10

I am hardening the configuration for my /etc/ssh/sshd_config and have a few choices for Ciphers:

aes128-ctr,aes192-ctr,aes256-ctr,arcfour256,arcfour128,
aes128-cbc,3des-cbc,blowfish-cbc,cast128-cbc,aes192-cbc,
aes256-cbc,arcfour

Of these, there are some I know not to use, such as arcfour. Beyond that, I often have to search forums and blog posts to find out if a particular cipher suite is still strong. Sometimes this information can be out of date or inaccurate. I have a tough time trusting it.

Is there a reference or website that keeps up to date information on the relative strength of each cipher suite? Ideally, I'd like to know the current situation for both SSH and TLS settings. Also, is there any service that will notify you when the list changes (with the addition of a new cipher suite or the degradation of an old one).

Assuming I'm willing and able to upgrade at any point, I'd like to use the strongest and most secure settings available.

4

Many countries publish Security standards for cipher suited.

In US, you can rely on pci dss standard, fips 140-2, ANSI, EAL, etc.

In France we have the RGS which indicate the algorithms and key length which can be trusted and how many time we can rely on.
I guess every industrialized country has the same standard.

I personally choose to follow this website: https://cipherli.st/ It gathers best Security practices from many sources.

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3

Most vendors using SSL/TLS commonly use OpenSSL who keeps a detailed record of vulnerabilities associated with SSL/TLS. Subscribing to security sites like Bugtraq will keep you in the loop regarding disclosed (known) vulnerabilities associated with OpenSSL and may tell you about the other SSL libraries as well. You would also want to subscribe to other security mailing lists associated with a product. E.g., Microsoft security, Red Hat, etc.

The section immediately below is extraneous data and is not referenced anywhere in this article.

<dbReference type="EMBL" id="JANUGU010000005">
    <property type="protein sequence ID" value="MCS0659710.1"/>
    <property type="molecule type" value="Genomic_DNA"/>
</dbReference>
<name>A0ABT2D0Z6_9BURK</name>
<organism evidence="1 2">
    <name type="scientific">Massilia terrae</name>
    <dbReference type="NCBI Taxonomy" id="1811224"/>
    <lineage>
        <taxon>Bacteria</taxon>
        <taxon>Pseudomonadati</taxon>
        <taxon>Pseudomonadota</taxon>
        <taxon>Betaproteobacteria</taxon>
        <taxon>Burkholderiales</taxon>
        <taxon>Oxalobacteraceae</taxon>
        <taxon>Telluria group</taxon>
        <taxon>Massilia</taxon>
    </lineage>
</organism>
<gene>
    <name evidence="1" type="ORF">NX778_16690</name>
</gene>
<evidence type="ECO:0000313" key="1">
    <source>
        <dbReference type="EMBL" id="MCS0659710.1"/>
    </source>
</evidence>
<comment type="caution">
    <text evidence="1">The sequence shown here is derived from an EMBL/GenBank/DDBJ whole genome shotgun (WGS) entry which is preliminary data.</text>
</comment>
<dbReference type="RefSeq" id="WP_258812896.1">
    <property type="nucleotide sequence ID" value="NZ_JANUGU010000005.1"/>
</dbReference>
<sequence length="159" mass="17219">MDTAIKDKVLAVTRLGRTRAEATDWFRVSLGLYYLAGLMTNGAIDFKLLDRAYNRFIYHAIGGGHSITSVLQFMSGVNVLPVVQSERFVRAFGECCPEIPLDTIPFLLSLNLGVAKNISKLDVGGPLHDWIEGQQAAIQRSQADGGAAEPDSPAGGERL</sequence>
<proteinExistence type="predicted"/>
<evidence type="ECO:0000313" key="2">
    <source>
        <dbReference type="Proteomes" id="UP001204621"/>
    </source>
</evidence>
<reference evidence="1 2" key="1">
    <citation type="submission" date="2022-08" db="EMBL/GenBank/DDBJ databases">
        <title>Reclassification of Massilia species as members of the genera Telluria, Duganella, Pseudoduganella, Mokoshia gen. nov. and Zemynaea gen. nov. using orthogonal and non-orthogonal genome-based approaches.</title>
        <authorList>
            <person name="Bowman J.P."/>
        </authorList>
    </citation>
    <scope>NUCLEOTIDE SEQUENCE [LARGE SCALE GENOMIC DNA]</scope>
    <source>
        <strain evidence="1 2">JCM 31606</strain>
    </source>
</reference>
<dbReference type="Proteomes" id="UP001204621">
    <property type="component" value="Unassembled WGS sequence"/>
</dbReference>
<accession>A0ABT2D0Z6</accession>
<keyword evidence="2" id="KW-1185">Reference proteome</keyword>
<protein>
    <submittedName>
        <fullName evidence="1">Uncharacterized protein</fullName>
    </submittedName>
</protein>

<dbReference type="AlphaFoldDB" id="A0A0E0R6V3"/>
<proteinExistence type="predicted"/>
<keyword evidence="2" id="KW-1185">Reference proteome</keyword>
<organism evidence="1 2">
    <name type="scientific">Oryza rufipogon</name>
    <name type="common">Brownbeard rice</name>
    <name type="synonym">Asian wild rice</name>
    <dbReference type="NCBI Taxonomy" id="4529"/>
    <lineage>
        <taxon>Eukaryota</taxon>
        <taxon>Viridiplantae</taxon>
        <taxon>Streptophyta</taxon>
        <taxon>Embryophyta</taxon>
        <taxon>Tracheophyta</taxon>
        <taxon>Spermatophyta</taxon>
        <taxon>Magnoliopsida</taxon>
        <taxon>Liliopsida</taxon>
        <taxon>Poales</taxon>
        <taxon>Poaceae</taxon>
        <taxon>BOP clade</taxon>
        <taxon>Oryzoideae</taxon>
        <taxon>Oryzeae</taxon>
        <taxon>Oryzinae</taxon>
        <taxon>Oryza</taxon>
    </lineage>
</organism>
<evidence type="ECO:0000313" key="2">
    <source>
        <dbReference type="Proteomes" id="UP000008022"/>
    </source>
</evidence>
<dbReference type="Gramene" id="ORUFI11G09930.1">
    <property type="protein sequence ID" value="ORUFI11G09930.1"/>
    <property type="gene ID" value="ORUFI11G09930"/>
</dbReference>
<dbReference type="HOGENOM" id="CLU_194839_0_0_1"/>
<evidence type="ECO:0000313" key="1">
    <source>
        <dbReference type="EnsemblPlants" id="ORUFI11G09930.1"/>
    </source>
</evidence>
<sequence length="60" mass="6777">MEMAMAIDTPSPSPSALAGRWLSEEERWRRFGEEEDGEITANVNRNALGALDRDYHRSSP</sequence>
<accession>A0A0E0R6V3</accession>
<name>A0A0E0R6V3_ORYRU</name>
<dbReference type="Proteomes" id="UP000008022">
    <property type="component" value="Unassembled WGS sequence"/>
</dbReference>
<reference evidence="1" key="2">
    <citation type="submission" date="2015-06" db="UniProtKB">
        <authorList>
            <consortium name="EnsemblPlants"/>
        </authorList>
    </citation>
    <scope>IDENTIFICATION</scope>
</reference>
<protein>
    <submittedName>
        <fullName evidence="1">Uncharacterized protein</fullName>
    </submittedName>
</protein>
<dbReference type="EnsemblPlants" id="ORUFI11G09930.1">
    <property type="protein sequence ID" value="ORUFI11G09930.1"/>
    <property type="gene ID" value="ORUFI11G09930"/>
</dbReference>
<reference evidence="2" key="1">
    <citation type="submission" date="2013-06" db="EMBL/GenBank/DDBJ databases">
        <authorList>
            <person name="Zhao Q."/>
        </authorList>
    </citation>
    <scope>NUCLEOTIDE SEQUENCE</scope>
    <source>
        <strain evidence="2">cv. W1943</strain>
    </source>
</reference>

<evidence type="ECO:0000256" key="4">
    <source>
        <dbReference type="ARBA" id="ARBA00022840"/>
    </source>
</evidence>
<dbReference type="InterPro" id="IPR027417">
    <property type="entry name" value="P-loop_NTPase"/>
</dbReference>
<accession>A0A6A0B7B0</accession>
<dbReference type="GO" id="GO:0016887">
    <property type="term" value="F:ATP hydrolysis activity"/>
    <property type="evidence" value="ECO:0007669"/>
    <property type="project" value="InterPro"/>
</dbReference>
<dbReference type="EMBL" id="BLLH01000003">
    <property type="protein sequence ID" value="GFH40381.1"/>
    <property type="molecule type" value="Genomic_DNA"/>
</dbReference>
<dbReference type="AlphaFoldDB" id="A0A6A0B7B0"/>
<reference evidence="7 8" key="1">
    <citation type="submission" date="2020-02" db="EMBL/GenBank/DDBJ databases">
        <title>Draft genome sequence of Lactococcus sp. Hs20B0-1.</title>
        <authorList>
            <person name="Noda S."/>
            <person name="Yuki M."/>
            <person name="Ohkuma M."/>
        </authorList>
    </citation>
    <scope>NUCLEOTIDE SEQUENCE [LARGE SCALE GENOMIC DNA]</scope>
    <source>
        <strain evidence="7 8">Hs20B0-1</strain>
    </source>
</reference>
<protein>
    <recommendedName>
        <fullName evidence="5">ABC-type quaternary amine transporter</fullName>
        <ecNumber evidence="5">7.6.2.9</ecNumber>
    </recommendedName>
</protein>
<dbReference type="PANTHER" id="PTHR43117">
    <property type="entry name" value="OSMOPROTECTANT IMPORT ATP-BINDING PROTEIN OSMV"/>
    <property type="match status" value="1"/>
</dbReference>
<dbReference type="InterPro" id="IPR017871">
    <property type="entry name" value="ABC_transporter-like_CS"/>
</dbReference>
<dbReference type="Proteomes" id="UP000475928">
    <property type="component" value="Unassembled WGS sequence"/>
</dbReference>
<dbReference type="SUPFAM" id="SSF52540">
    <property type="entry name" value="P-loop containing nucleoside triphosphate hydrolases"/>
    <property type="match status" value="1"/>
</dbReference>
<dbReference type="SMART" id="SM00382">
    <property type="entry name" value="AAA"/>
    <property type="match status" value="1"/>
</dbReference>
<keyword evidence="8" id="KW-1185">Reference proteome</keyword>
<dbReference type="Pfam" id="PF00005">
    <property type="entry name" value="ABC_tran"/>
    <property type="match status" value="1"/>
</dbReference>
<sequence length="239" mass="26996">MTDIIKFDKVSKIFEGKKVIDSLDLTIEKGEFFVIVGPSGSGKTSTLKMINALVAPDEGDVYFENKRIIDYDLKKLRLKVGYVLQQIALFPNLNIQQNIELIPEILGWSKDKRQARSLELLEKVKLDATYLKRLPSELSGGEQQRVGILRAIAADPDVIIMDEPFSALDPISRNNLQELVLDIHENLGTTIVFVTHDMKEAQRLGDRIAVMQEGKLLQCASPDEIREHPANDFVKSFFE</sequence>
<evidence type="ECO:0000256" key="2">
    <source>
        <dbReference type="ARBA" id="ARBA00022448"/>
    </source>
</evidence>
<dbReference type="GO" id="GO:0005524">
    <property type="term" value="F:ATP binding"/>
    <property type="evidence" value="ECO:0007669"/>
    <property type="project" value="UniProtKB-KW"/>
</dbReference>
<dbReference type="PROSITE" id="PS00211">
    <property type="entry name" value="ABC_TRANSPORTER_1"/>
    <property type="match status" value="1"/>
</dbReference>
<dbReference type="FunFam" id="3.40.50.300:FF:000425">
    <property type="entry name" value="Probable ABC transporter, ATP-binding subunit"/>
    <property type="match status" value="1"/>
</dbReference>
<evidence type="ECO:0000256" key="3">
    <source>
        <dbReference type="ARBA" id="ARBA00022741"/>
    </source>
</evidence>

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2

If you want information about the estimated strength of the ciphers, I still recommend the 2013 ENISA report. I don't know of any constantly updated list, but the only way the assumptions in that report can change is if some cipher is broken (in the cryptographic sense, not necessary relevant in practice), and that will be widely reported, if it is made public.

If you want to know the best-practices to configure your server(s), I recommend BetterCrypto.org. They have a draft paper on how to configure the most common software and some explanations. They hopefully will update the draft soon. Also take a look at cipherli.st like Sibwara suggested.

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